The ever-versatile actor Jeff Daniels is also a musician. He talks about his role in the movie Steve Jobs, his latest album, touring with his son, and what keeps him grounded.
1. In the film Steve Jobs, you play former Apple CEO John Sculley, who fired Jobs in 1985. What appealed to you about the role?
Aaron Sorkin wrote it. It's a great part, and it's a great story. Aaron painted a very sympathetic portrait of someone who did absolutely everything he could to make it work with Steve, and it didn't.
2. Is it hard to play such a wide range of characters, especially going from an intellect like Newsroom's anchor Will McAvoy to the dim-witted Harry Dunne in Dumb & Dumber?
It helps with a jump from Will McAvoy to Harry Dunne, because they're so wildly different. That's an easier transition. The tougher one is where it's a little more subtle and they're kind of variations of yourself. That gets a little tricky.
3. You're also an accomplished musician. What do you like most about performing?
You have complete creative control when you walk out with a guitar and a chair, and you've got to hold them for 90 minutes. You're everything -- you're the orchestra, the supporting players, the director, the editor, the writer. And if it's great, good for you. If it's not, the blame's on you. All the glory and all the blame. I like that.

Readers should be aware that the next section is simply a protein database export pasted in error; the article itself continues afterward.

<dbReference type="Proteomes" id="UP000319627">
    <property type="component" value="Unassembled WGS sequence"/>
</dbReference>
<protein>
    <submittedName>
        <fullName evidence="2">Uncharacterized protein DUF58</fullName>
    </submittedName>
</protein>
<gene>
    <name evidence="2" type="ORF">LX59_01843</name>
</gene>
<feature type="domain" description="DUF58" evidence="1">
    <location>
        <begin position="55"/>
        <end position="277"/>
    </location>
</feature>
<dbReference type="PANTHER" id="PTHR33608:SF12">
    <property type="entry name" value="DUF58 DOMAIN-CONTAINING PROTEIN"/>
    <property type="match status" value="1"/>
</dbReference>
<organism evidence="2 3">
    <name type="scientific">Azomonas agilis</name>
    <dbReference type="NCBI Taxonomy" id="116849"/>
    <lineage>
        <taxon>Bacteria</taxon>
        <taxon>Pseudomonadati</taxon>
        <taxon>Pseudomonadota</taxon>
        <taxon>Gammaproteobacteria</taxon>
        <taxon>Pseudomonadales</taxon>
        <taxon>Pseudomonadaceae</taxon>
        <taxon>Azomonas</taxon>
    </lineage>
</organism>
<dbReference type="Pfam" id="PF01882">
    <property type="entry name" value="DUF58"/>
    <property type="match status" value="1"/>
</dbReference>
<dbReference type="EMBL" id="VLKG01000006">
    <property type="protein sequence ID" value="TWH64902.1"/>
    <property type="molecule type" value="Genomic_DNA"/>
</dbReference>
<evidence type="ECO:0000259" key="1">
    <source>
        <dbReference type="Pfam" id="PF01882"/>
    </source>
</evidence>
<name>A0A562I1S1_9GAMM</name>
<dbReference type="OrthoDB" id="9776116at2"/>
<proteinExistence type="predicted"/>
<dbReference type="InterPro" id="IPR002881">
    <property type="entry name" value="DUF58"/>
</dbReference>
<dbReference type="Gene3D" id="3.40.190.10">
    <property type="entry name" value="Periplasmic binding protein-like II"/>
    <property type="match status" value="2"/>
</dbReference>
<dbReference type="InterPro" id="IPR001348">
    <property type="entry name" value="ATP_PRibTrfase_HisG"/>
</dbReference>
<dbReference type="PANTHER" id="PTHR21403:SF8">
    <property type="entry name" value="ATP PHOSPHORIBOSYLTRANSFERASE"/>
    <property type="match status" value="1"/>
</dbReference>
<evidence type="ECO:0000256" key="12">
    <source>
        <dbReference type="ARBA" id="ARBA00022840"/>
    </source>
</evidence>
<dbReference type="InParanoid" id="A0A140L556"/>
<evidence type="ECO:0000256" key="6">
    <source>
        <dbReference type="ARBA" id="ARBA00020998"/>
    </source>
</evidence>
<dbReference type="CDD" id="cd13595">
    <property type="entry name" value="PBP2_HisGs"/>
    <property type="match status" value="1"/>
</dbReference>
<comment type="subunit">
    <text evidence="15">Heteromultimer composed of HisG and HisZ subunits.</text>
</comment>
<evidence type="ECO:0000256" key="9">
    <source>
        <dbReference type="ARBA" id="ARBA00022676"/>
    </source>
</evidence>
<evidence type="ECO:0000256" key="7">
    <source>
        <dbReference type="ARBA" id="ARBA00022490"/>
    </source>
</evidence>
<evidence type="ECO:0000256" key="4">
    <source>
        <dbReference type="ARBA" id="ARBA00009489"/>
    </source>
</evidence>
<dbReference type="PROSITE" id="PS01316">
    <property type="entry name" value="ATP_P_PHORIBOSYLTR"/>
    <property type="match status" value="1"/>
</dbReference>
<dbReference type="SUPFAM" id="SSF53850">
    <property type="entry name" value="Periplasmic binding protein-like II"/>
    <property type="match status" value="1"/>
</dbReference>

4. What types of venues do you enjoy playing?
I prefer the opera houses, the clubs -- those kinds of places, because you can do more with them. It's like you're working in a close-up or a medium close-up. I like that. And a lot of what I do is talk to the audience. There's an art to it. There's a craft to it.
5. What was the experience of touring with your son, Ben, like?
It means the world to me that I'm so close with my kids -- close enough that he would come out on the road with me. I'm lucky, and I enjoyed every second we were on the road together. Hope to do it again.
6. Why is family especially important to you?
The longer you're around, you learn that it's fleeting. Enjoy it while it lasts, because then it will be gone and you've got to reinvent yourself. It's hills and valleys, especially in an actor's career. Family and music and things like watching my son become this musical artist -- that lasts, that's permanent.
7. What's the most important message you've taught your children?
No one's going to hand you anything. And if you don't throw everything you've got at it and outwork everybody else, then you won't succeed or won't be your best.
8. What's your health philosophy?
9. What's the best health advice you've ever gotten?
My cardiologist said, "Do something every day. Even if it's a 30-minute walk, do that. But just don't miss." It was great advice -- just get out there, get moving, keep stretching, keep limber, eat right, and you're going to feel a lot younger than you are. And it's true.
10. How do you stay centered?
The guitar. Just noodling on the guitar is kind of trance-like. It's always been there for me. When the phone hasn't rung for 2 weeks, and I'm wondering if I'll ever work again, it's been the friend. It's been the one that says, "Play me, you'll feel better."
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